Early elementary: Tactile pictures and drawing, engaging students in literacy activities

Looking for ways to enrich your early elementary student's literacy? Tactile Graphic Rich Environments series, part 2.

Kindergarten Logan in a literacy small group reading his illustrated braille book.

This is a series on providing tactile graphic rich environments for preschool and elementary students. This second section is on early Elementary tactile pictures, drawing and engaging the student in literacy activities.

Reading Literacy

Books with tactile pictures build concepts and provide rich literacy experiences. Logan’s first grade classroom teacher begins small group reading lessons with a ‘Picture Walk’ where all the students look at and review the pictures to build background knowledge before reading the story. Books with simple tactile drawing helps the student to be included in the literacy program. Small reading groups activities are a rich social environment for students! 

Kindergarten Logan sitting with a literacy small group reading an emerging reader with his peers and classroom teacher.

The tactile drawings are simple, age-appropriate drawings that focus on the object’s salient features. Logan’s TSVI or para preview the drawings with Logan before the book is used in the classroom. Just like his peers, Logan gleans clues from the pictures that help him decode the words.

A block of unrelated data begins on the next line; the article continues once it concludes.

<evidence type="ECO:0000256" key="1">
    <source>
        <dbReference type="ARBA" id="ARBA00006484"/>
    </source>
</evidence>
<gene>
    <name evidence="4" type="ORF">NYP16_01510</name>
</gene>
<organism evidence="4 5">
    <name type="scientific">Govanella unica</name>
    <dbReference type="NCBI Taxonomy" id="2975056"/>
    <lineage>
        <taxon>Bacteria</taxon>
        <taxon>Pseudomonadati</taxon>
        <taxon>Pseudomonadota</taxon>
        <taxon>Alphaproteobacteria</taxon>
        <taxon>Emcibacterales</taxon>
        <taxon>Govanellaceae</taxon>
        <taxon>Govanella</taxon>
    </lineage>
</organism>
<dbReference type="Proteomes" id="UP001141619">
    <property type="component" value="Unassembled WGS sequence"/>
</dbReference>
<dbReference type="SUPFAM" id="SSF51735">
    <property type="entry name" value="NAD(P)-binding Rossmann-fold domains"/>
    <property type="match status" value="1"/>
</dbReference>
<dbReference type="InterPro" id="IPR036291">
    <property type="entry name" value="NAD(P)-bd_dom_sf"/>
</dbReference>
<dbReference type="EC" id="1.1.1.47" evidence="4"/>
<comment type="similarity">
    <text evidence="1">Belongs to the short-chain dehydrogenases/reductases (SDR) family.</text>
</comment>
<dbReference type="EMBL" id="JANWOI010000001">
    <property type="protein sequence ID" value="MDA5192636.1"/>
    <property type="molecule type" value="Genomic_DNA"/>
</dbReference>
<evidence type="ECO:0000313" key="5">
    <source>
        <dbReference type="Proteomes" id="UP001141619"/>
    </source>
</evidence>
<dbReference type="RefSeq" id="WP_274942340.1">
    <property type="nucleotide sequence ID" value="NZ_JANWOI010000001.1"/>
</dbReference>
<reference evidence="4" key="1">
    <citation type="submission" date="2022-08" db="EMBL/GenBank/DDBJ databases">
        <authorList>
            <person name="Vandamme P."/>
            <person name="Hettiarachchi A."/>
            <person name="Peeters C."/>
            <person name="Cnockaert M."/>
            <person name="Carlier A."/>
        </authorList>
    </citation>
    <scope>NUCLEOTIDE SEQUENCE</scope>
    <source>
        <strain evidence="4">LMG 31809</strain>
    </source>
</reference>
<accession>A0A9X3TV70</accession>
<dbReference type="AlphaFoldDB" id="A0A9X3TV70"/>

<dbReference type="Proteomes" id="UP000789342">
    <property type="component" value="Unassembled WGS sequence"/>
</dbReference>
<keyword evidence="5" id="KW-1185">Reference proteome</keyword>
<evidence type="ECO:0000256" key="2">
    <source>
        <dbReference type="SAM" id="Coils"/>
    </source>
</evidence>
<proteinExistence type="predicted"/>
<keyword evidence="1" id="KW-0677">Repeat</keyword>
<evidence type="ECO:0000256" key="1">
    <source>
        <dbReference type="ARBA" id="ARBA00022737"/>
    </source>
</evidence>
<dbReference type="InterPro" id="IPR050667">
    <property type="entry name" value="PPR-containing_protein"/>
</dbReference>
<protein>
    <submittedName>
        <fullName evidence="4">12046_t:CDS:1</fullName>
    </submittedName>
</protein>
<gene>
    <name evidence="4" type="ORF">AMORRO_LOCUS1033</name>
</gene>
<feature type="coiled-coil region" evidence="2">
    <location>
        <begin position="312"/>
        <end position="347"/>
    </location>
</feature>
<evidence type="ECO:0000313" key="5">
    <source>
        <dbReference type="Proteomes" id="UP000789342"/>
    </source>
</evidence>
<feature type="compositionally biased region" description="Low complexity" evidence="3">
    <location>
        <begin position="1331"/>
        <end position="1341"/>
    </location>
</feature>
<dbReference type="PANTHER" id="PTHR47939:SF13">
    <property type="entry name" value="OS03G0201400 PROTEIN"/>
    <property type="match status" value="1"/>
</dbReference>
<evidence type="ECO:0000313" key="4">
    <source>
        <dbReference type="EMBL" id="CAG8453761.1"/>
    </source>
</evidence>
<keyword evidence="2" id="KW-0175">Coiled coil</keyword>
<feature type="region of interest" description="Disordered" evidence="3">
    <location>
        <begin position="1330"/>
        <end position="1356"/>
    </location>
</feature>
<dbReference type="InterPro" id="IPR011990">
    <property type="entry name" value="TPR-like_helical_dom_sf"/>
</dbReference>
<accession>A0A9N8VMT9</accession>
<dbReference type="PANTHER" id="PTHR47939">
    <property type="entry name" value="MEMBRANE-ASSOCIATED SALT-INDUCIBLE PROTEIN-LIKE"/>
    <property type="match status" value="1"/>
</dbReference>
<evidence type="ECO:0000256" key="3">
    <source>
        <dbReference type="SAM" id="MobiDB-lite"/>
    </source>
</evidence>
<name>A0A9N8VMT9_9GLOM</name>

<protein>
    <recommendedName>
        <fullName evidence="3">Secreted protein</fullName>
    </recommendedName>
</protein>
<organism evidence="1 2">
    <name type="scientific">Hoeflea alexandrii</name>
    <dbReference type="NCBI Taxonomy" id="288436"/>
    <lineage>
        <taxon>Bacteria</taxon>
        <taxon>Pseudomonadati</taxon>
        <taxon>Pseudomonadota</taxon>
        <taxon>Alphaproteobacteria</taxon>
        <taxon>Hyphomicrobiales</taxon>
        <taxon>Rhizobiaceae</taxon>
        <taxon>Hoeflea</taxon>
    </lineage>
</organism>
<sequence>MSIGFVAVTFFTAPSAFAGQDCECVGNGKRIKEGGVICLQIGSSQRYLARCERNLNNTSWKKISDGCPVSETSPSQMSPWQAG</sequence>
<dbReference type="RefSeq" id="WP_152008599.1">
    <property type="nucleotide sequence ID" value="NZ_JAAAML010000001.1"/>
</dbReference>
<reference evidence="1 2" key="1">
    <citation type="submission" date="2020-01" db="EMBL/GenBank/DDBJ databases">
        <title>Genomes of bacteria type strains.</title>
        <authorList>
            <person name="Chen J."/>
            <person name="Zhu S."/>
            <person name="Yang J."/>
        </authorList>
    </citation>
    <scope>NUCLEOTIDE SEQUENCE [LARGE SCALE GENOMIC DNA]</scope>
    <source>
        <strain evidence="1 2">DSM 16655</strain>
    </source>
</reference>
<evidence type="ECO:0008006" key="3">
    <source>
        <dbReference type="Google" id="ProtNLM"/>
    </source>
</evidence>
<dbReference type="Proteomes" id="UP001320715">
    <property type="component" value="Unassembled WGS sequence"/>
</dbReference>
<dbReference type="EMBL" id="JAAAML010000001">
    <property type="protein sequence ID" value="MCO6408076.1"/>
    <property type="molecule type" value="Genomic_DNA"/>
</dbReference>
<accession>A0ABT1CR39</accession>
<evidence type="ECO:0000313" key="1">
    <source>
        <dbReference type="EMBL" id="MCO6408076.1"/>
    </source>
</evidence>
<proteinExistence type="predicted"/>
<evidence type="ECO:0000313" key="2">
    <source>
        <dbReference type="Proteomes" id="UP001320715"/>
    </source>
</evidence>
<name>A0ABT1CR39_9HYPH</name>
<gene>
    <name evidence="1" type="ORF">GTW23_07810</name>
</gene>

An illustrated page with braille/print words and a simple tactile drawings: a man's head wearing a hat, a cat's head with pointed ears and whiskers, and a dog's head with floppy ears.

Writing Literacy

In the classroom, during early writing instruction, students are often asked to draw pictures and then write a story. They will learn to write freely but then edit and produce a final copy. 

Logan is learning to draw but these early writing assignments can be illustrated by the TSVI and para. Looking at the tactile drawing together allows him to learn the details of the image and then he can show and describe it to others. Students are excited to read books that they wrote; reading braille is hard and this makes it fun and meaningful!

These drawings support Logan’s writing. Early writing often centers around a student’s experiences, such as the fishing trip that Logan took with his dad. The raised line drawings help him read these emerging reader books and help him write his own stories.

The fishing trip book by kindergarten Logan with misspelled braille words: "we cot the bigest fish evr!" and illustration of a stick-figure boy catching a huge fish.

In the video of 5th grade Logan looking at the books he read in kindergarten and first grade, Logan remembers the pictures and stories with pure joy! 

Video transcript

Key points

Early Elementary Strategies to support fluency with tactile pictures and drawing


Other posts in this series: 

Additional Resource

Ideas and videos are by Jessica McDowell; post co-written by Diane Brauner

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